1. Dr Peter Collins on behalf of the Campaign for the Protection of Rural England Oxfordshire (CPRE) made an address in which he referred to concerns previously expressed by CPRE that there was an overall lack of transparency around the Growth Board and that engagement, including with CPRE, needed to be built into the way it operated if it were to be democratic. CPRE had been recognised as a key stakeholder and this had been recognised by the Panel itself. He expressed concern that in his opinion, CPRE had not been involved enough in the development of the informal steering groups and working group supporting the Oxfordshire Plan 2050 given its history and expertise as an organisation.
In response, the Chair commented that the Panel had previously supported CPRE’s involvement in discussions of matters around strategic growth as much as possible and that he was happy to reiterate that view to the Growth Board.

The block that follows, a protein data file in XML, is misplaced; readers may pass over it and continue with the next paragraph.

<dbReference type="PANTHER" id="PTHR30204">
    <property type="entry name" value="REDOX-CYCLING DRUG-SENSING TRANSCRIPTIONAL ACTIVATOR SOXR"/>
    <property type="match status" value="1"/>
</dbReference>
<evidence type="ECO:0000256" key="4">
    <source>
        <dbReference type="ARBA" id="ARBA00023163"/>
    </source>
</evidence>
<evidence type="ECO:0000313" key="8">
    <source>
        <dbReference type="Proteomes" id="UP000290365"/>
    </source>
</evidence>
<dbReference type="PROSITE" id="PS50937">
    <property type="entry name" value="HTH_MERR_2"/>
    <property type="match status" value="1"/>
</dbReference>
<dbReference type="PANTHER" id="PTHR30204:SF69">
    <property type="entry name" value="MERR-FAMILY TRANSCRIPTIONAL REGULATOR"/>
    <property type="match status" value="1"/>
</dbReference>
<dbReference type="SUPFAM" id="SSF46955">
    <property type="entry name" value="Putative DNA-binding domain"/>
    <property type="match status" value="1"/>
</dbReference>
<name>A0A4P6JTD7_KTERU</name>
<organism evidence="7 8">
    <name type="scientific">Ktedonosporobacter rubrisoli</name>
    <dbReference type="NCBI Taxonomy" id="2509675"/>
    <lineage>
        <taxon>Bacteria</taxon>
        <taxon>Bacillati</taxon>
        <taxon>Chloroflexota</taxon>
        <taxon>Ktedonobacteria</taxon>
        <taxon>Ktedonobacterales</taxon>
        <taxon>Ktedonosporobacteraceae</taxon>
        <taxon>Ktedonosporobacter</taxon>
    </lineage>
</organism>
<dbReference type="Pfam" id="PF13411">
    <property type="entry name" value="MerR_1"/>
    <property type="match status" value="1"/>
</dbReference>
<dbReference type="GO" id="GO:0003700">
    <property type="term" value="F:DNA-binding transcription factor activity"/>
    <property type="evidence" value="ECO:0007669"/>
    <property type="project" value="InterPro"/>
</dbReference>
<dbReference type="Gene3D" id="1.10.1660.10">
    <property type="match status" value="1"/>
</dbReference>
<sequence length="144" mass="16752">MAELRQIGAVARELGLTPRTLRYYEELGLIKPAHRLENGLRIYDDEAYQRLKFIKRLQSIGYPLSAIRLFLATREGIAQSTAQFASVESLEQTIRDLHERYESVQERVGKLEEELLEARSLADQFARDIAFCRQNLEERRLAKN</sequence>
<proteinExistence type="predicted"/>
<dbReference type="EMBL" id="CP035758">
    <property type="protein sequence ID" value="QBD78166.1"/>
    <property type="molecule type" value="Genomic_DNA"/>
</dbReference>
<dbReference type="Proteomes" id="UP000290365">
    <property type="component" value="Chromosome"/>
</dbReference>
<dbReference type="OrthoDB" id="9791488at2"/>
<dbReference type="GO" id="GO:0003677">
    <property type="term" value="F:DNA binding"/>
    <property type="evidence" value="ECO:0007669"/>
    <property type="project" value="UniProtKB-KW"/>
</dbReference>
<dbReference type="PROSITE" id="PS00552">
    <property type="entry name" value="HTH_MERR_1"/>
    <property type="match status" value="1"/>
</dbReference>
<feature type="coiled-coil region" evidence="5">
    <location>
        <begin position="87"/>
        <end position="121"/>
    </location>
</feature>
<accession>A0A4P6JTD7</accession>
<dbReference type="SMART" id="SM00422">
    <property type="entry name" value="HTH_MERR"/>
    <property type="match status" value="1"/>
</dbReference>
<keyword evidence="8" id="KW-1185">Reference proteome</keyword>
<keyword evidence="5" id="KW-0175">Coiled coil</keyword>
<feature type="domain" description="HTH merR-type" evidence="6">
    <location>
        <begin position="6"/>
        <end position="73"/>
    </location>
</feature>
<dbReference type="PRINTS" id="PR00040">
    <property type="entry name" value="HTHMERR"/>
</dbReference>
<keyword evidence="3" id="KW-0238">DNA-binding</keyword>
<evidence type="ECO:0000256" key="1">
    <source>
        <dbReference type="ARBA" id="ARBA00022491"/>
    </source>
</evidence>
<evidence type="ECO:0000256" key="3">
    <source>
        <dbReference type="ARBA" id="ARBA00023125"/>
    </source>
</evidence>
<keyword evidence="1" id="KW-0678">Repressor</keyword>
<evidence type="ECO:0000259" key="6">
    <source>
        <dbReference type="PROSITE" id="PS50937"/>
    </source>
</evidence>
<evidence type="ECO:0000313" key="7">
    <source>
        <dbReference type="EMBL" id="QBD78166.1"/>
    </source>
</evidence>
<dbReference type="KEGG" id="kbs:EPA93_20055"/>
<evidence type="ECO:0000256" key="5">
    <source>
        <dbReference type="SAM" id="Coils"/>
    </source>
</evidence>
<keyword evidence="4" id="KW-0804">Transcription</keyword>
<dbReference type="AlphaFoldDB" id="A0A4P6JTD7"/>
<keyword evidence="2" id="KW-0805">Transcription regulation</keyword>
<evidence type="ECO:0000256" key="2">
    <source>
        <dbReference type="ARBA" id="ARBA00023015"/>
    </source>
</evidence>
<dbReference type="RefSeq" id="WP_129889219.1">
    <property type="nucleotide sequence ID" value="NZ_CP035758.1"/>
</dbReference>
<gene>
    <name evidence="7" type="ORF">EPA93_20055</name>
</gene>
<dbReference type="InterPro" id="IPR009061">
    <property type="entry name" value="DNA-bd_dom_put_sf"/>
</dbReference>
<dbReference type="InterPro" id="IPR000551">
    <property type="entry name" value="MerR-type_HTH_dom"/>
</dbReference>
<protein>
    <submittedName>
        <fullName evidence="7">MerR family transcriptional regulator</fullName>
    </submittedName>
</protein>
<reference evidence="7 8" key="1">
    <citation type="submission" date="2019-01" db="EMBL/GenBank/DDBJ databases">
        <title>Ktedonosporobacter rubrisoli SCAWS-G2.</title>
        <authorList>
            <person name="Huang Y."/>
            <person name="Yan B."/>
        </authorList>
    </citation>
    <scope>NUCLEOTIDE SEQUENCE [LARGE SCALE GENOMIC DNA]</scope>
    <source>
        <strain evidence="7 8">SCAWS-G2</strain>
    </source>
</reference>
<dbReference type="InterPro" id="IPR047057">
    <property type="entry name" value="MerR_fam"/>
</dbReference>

2. Julia Benning on behalf of Need Not Greed Oxfordshire asked a question which was put in her absence. The question welcomed the report to the March Growth Board meeting about zero carbon housing and drew the Panel’s attention to the introduction by the West Midlands Combined Authority of a localised definition of affordable housing linked to incomes rather than house prices.
The question went on to refer to paragraph 42 of the Quarter 3 Housing and Growth Deal Progress Report which and quoted reference to the establishment of a series of ‘informal steering groups and working groups’ to oversee specialist topic workstreams of the Oxfordshire Plan 2050 including the workstream relating to an assessment of housing numbers. The Panel was asked whether it had confidence in relation to the membership of the groups, their brief, use of consultants, consideration of the environment, setting of a localised definition of affordable housing and reporting arrangements back to local authority councillors and the public.